Agency that lists military veterans as number one terror threat setting up school curriculum
April 15, 2014
The Department of Homeland Security is partnering with a Washington state school district to recruit future employees through a new high school curriculum.
An employment application posted by Evergreen Public Schools this weekend requests a certified “Homeland Security Instructor” to steer young students into a career with the agency.
“Instruct high school juniors and seniors in skills and knowledge leading to entry-level employment or further education in Homeland Security occupations,” the job description reads. “In-depth instruction will include theory, application and work based learning activities. The instructor will work closely with the Skills Center and administrative staff and the program advisory committee to continually upgrade the program curriculum and skills competencies (outcomes) needed by students for employment.”
The course will be overseen and shaped by the Homeland Security Advisory Committee, a group consisting of government, academia and private sector employees who provide information and security-related recommendations to the DHS secretary. Of the many requirements, applicants are informed of their duty to meet with the committee on a regular basis.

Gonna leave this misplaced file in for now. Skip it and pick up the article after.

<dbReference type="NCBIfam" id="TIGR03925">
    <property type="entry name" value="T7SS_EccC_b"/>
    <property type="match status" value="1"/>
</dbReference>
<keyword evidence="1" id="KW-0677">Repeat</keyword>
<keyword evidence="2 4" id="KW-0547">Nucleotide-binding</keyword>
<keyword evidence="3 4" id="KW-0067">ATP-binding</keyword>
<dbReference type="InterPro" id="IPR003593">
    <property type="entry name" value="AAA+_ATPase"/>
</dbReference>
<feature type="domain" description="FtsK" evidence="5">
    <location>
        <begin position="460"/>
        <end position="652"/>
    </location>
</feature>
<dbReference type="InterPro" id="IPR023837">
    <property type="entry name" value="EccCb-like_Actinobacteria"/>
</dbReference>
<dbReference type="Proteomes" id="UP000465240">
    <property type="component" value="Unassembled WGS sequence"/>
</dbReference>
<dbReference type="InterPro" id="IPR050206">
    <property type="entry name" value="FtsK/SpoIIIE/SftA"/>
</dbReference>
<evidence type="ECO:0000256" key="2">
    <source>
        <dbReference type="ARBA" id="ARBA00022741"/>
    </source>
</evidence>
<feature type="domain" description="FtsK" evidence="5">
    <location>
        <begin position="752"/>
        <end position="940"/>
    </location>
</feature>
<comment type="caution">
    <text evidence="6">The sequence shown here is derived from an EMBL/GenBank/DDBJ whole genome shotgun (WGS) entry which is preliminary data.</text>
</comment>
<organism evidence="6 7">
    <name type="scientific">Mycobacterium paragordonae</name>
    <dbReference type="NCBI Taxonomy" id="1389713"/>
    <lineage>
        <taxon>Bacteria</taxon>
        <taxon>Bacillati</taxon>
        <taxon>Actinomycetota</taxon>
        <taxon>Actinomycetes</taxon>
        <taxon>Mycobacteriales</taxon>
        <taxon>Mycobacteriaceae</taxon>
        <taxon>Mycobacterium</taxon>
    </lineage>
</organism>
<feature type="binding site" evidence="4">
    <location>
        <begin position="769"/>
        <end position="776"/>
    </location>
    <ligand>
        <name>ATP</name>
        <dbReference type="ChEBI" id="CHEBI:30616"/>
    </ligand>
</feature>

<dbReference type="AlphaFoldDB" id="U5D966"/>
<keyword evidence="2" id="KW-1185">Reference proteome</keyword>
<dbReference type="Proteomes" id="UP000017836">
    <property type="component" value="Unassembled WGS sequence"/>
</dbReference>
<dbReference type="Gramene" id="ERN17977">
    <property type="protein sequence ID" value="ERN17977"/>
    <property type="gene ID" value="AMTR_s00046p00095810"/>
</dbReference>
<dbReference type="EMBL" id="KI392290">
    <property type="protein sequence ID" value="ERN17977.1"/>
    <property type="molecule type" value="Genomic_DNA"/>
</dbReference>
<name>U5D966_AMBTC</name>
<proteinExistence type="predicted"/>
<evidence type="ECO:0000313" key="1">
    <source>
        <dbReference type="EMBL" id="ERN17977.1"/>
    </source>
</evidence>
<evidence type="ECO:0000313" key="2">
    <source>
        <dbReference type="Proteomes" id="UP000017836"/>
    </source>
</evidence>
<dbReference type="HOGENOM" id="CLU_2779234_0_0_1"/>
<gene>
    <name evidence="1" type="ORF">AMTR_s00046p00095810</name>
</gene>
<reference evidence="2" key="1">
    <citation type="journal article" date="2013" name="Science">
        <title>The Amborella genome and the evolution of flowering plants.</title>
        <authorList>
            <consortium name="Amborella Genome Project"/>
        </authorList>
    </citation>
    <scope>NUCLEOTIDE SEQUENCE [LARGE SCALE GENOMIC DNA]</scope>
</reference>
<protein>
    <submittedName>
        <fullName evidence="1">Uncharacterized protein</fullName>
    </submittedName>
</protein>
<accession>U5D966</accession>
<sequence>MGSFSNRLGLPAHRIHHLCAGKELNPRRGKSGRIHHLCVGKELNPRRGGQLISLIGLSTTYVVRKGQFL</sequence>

“Attend all Homeland Security Advisory Committee meetings. Actively seek consultation and advice from the advisory committee about prevailing practices, equipment, and facilities necessary for maintaining up-to-date competencies (outcomes) and up-to-date instructional program,” the application states.
The instructor will also be required to actively evaluate all students, maintaining “appropriate student records” that will be provided to “appropriate personnel.”
Specific course content is completely unavailable in the job application as well as on the Evergreen Public Schools website, which also fails to make any mention whatsoever of the upcoming class.
While there are no facts to suggest that the program is purposely being kept under wraps, the most concerning questions surround not only the lesson plan, but the district’s stance toward the agency’s many controversies.
One must ask whether the district will inform parents and students alike of the agency’s $2 million purchase of paper shooting targets depicting young children, pregnant woman, and the elderly last year. Although the target producer was forced to publicly apologize to outraged Americans, the DHS has yet to even acknowledge the outrageous acquisition.
Given the fact that former Homeland Security Secretary Janet Napolitano labeled returning military veterans as the number one terror threat in 2009, will students be shown the New York Times report where the agency trained Boy Scout Explorers to kill “disgruntled Iraq war veterans?”
Multiple DHS-funded drills throughout the country have also portrayed children and parents outside of the public school system as terrorists. In 2004, Michigan police apologized to families after carrying out a drill that consisted of homeschoolers carrying out a terrorist attack on a public school bus.
Despite the fact that Americans are far more likely to die from bee stings than terrorism, the DHS appears eager to instill baseless fear into the minds of the next generation.
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